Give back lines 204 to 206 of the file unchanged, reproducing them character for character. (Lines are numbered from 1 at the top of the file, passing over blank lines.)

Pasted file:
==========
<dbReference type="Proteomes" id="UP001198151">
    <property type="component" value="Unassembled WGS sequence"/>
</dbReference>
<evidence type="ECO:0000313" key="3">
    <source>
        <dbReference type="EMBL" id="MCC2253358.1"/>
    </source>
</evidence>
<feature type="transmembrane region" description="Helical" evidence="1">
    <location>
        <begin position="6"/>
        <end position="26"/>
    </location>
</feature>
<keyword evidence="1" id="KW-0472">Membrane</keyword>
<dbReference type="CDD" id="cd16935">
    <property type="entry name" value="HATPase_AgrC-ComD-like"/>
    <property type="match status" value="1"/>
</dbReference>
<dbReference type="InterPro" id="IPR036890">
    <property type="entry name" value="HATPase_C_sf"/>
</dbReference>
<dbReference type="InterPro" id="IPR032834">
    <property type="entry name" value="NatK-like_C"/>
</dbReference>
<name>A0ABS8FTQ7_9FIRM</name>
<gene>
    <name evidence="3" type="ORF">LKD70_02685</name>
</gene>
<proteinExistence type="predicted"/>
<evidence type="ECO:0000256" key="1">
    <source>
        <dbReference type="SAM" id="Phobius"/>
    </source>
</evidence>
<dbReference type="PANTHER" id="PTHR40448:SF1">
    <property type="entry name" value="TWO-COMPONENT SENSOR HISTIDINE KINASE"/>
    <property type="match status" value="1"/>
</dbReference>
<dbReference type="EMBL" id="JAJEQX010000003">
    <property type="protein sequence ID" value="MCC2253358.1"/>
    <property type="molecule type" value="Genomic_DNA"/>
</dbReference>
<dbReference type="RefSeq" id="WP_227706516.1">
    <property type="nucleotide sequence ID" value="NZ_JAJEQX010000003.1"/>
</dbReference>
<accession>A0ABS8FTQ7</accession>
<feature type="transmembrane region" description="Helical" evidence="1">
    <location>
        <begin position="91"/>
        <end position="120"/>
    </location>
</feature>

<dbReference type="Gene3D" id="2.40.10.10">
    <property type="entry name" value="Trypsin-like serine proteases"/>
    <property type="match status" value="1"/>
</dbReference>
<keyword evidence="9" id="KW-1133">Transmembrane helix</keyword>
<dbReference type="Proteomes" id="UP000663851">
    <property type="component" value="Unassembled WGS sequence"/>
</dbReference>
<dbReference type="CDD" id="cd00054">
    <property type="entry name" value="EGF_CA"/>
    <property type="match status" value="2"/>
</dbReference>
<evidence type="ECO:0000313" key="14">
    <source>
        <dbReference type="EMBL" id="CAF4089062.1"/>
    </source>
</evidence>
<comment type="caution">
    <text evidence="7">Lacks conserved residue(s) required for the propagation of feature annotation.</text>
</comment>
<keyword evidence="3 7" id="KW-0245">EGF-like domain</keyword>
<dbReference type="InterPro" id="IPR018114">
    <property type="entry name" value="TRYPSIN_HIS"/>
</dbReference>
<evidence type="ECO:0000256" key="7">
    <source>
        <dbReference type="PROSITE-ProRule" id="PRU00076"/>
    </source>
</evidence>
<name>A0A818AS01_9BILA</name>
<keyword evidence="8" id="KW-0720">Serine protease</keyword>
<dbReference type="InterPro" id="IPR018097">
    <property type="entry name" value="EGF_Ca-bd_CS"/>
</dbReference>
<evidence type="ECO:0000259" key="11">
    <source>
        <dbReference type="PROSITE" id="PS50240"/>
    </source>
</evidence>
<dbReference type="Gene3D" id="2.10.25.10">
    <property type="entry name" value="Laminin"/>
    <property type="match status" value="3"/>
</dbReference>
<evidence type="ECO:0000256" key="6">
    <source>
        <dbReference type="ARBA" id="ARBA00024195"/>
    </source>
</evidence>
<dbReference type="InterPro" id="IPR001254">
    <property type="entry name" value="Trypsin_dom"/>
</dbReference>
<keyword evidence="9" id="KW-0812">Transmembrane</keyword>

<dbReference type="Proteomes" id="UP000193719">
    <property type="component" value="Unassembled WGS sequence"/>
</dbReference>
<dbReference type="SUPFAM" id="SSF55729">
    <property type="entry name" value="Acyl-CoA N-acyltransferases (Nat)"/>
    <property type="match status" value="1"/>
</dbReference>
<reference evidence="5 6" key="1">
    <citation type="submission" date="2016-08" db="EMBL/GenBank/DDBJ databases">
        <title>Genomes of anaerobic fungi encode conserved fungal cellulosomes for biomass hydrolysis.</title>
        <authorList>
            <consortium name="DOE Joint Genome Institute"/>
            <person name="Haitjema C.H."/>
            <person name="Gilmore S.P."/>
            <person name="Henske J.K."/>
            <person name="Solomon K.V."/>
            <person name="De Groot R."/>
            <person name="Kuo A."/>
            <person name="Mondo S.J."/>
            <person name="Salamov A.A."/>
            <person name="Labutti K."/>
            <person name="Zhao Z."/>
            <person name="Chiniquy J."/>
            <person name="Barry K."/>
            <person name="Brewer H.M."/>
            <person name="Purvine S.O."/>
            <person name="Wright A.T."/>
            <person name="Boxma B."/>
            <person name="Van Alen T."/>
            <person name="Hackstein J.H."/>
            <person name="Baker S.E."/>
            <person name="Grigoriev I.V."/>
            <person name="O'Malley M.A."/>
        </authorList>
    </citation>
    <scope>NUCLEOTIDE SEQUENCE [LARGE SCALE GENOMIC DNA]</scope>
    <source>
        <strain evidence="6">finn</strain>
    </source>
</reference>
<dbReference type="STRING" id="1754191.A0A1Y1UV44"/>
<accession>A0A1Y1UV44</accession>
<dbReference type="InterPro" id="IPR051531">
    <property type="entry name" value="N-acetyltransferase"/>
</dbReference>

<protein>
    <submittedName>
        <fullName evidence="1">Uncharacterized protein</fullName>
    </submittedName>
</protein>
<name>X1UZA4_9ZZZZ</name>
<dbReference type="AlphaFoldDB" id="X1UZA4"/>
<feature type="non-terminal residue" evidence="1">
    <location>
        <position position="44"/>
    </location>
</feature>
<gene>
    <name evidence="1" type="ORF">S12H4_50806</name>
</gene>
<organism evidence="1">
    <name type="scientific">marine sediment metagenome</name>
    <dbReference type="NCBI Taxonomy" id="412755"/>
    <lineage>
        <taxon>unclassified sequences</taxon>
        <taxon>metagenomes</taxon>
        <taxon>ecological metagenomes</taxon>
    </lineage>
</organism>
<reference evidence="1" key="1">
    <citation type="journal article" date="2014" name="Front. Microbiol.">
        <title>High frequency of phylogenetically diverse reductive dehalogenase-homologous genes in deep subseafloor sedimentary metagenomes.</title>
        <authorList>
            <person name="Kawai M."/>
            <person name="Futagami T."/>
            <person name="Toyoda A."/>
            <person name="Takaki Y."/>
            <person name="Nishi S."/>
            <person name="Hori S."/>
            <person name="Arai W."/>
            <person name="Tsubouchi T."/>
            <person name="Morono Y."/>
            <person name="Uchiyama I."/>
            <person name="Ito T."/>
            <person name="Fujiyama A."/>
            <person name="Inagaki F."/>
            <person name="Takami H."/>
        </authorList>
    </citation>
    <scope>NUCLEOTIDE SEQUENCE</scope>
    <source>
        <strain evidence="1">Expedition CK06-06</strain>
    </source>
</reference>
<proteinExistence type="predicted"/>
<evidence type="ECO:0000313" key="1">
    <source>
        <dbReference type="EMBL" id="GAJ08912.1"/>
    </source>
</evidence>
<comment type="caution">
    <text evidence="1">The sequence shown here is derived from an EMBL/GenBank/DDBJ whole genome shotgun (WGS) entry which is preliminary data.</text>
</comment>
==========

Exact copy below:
    </source>
</evidence>
<comment type="caution">